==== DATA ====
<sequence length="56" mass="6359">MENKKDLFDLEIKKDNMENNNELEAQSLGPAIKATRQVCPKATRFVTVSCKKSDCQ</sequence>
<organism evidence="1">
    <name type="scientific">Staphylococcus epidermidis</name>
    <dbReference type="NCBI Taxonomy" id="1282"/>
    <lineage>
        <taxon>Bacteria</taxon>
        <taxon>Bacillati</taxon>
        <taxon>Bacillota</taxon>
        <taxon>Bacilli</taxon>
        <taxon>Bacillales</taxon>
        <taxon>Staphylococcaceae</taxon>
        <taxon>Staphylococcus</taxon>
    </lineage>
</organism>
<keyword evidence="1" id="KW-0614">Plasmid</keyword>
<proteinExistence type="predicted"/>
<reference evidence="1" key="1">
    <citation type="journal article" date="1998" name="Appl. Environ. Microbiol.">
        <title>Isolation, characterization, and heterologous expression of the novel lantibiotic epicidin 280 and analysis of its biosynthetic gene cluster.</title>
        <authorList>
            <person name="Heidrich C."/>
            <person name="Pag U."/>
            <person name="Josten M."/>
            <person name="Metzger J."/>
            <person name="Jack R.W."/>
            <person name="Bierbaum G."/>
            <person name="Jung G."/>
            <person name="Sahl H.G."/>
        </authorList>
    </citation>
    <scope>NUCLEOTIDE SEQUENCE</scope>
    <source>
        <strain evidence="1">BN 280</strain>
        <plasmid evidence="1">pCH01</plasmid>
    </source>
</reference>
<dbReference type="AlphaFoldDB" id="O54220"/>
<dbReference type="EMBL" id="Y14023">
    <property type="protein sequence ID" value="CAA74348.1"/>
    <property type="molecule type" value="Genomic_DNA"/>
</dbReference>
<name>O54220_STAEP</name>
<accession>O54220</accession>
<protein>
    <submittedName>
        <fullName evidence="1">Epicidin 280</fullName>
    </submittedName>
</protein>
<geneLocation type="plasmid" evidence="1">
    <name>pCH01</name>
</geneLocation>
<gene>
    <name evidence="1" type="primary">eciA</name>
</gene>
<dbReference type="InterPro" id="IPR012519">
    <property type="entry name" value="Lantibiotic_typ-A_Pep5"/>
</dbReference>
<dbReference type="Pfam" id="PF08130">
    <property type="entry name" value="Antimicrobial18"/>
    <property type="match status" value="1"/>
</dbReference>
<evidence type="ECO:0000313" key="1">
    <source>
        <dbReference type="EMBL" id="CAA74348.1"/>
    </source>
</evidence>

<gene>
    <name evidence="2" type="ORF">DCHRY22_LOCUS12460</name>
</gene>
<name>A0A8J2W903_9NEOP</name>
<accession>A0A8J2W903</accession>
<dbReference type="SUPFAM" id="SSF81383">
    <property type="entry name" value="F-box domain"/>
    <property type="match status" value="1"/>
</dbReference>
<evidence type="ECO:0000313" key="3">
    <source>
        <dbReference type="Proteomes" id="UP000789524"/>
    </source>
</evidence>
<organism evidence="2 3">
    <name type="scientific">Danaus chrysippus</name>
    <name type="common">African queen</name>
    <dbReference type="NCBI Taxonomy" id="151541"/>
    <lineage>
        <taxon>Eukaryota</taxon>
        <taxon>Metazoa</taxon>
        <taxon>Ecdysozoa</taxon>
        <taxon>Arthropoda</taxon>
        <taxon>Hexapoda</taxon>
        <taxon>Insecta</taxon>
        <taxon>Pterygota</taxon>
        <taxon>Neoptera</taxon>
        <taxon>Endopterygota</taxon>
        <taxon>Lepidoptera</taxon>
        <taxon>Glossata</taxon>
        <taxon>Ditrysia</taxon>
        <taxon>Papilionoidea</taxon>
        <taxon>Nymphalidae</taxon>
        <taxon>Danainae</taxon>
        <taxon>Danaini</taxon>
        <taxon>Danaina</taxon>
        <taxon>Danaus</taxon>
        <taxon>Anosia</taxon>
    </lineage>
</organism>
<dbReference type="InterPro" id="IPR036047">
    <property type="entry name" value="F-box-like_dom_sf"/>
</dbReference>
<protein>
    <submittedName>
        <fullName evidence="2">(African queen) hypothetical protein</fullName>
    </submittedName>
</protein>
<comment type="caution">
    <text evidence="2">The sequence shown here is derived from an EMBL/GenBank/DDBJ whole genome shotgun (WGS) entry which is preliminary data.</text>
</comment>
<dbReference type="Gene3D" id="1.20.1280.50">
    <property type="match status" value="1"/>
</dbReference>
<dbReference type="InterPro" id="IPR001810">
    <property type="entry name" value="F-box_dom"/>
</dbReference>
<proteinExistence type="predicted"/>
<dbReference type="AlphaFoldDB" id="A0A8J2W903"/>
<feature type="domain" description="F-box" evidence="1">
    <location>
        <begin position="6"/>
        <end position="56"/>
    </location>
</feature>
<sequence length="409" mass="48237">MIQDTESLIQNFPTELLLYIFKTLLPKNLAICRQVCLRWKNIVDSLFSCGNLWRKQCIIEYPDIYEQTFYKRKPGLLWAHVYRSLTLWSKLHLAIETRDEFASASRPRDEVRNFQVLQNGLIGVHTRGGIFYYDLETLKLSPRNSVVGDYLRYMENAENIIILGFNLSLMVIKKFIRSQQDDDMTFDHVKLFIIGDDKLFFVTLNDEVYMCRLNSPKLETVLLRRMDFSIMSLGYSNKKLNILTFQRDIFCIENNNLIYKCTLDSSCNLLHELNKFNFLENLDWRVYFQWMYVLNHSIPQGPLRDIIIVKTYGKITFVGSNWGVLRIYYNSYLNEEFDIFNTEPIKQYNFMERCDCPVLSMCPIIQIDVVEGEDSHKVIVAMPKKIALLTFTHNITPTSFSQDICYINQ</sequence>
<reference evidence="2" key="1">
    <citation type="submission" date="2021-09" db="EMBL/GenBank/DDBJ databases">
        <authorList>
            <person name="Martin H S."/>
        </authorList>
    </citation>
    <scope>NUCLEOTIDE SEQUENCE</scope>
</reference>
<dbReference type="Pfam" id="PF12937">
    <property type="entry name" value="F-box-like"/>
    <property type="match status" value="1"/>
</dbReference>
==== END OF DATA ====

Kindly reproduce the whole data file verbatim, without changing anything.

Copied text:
<sequence length="56" mass="6359">MENKKDLFDLEIKKDNMENNNELEAQSLGPAIKATRQVCPKATRFVTVSCKKSDCQ</sequence>
<organism evidence="1">
    <name type="scientific">Staphylococcus epidermidis</name>
    <dbReference type="NCBI Taxonomy" id="1282"/>
    <lineage>
        <taxon>Bacteria</taxon>
        <taxon>Bacillati</taxon>
        <taxon>Bacillota</taxon>
        <taxon>Bacilli</taxon>
        <taxon>Bacillales</taxon>
        <taxon>Staphylococcaceae</taxon>
        <taxon>Staphylococcus</taxon>
    </lineage>
</organism>
<keyword evidence="1" id="KW-0614">Plasmid</keyword>
<proteinExistence type="predicted"/>
<reference evidence="1" key="1">
    <citation type="journal article" date="1998" name="Appl. Environ. Microbiol.">
        <title>Isolation, characterization, and heterologous expression of the novel lantibiotic epicidin 280 and analysis of its biosynthetic gene cluster.</title>
        <authorList>
            <person name="Heidrich C."/>
            <person name="Pag U."/>
            <person name="Josten M."/>
            <person name="Metzger J."/>
            <person name="Jack R.W."/>
            <person name="Bierbaum G."/>
            <person name="Jung G."/>
            <person name="Sahl H.G."/>
        </authorList>
    </citation>
    <scope>NUCLEOTIDE SEQUENCE</scope>
    <source>
        <strain evidence="1">BN 280</strain>
        <plasmid evidence="1">pCH01</plasmid>
    </source>
</reference>
<dbReference type="AlphaFoldDB" id="O54220"/>
<dbReference type="EMBL" id="Y14023">
    <property type="protein sequence ID" value="CAA74348.1"/>
    <property type="molecule type" value="Genomic_DNA"/>
</dbReference>
<name>O54220_STAEP</name>
<accession>O54220</accession>
<protein>
    <submittedName>
        <fullName evidence="1">Epicidin 280</fullName>
    </submittedName>
</protein>
<geneLocation type="plasmid" evidence="1">
    <name>pCH01</name>
</geneLocation>
<gene>
    <name evidence="1" type="primary">eciA</name>
</gene>
<dbReference type="InterPro" id="IPR012519">
    <property type="entry name" value="Lantibiotic_typ-A_Pep5"/>
</dbReference>
<dbReference type="Pfam" id="PF08130">
    <property type="entry name" value="Antimicrobial18"/>
    <property type="match status" value="1"/>
</dbReference>
<evidence type="ECO:0000313" key="1">
    <source>
        <dbReference type="EMBL" id="CAA74348.1"/>
    </source>
</evidence>

<gene>
    <name evidence="2" type="ORF">DCHRY22_LOCUS12460</name>
</gene>
<name>A0A8J2W903_9NEOP</name>
<accession>A0A8J2W903</accession>
<dbReference type="SUPFAM" id="SSF81383">
    <property type="entry name" value="F-box domain"/>
    <property type="match status" value="1"/>
</dbReference>
<evidence type="ECO:0000313" key="3">
    <source>
        <dbReference type="Proteomes" id="UP000789524"/>
    </source>
</evidence>
<organism evidence="2 3">
    <name type="scientific">Danaus chrysippus</name>
    <name type="common">African queen</name>
    <dbReference type="NCBI Taxonomy" id="151541"/>
    <lineage>
        <taxon>Eukaryota</taxon>
        <taxon>Metazoa</taxon>
        <taxon>Ecdysozoa</taxon>
        <taxon>Arthropoda</taxon>
        <taxon>Hexapoda</taxon>
        <taxon>Insecta</taxon>
        <taxon>Pterygota</taxon>
        <taxon>Neoptera</taxon>
        <taxon>Endopterygota</taxon>
        <taxon>Lepidoptera</taxon>
        <taxon>Glossata</taxon>
        <taxon>Ditrysia</taxon>
        <taxon>Papilionoidea</taxon>
        <taxon>Nymphalidae</taxon>
        <taxon>Danainae</taxon>
        <taxon>Danaini</taxon>
        <taxon>Danaina</taxon>
        <taxon>Danaus</taxon>
        <taxon>Anosia</taxon>
    </lineage>
</organism>
<dbReference type="InterPro" id="IPR036047">
    <property type="entry name" value="F-box-like_dom_sf"/>
</dbReference>
<protein>
    <submittedName>
        <fullName evidence="2">(African queen) hypothetical protein</fullName>
    </submittedName>
</protein>
<comment type="caution">
    <text evidence="2">The sequence shown here is derived from an EMBL/GenBank/DDBJ whole genome shotgun (WGS) entry which is preliminary data.</text>
</comment>
<dbReference type="Gene3D" id="1.20.1280.50">
    <property type="match status" value="1"/>
</dbReference>
<dbReference type="InterPro" id="IPR001810">
    <property type="entry name" value="F-box_dom"/>
</dbReference>
<proteinExistence type="predicted"/>
<dbReference type="AlphaFoldDB" id="A0A8J2W903"/>
<feature type="domain" description="F-box" evidence="1">
    <location>
        <begin position="6"/>
        <end position="56"/>
    </location>
</feature>
<sequence length="409" mass="48237">MIQDTESLIQNFPTELLLYIFKTLLPKNLAICRQVCLRWKNIVDSLFSCGNLWRKQCIIEYPDIYEQTFYKRKPGLLWAHVYRSLTLWSKLHLAIETRDEFASASRPRDEVRNFQVLQNGLIGVHTRGGIFYYDLETLKLSPRNSVVGDYLRYMENAENIIILGFNLSLMVIKKFIRSQQDDDMTFDHVKLFIIGDDKLFFVTLNDEVYMCRLNSPKLETVLLRRMDFSIMSLGYSNKKLNILTFQRDIFCIENNNLIYKCTLDSSCNLLHELNKFNFLENLDWRVYFQWMYVLNHSIPQGPLRDIIIVKTYGKITFVGSNWGVLRIYYNSYLNEEFDIFNTEPIKQYNFMERCDCPVLSMCPIIQIDVVEGEDSHKVIVAMPKKIALLTFTHNITPTSFSQDICYINQ</sequence>
<reference evidence="2" key="1">
    <citation type="submission" date="2021-09" db="EMBL/GenBank/DDBJ databases">
        <authorList>
            <person name="Martin H S."/>
        </authorList>
    </citation>
    <scope>NUCLEOTIDE SEQUENCE</scope>
</reference>
<dbReference type="Pfam" id="PF12937">
    <property type="entry name" value="F-box-like"/>
    <property type="match status" value="1"/>
</dbReference>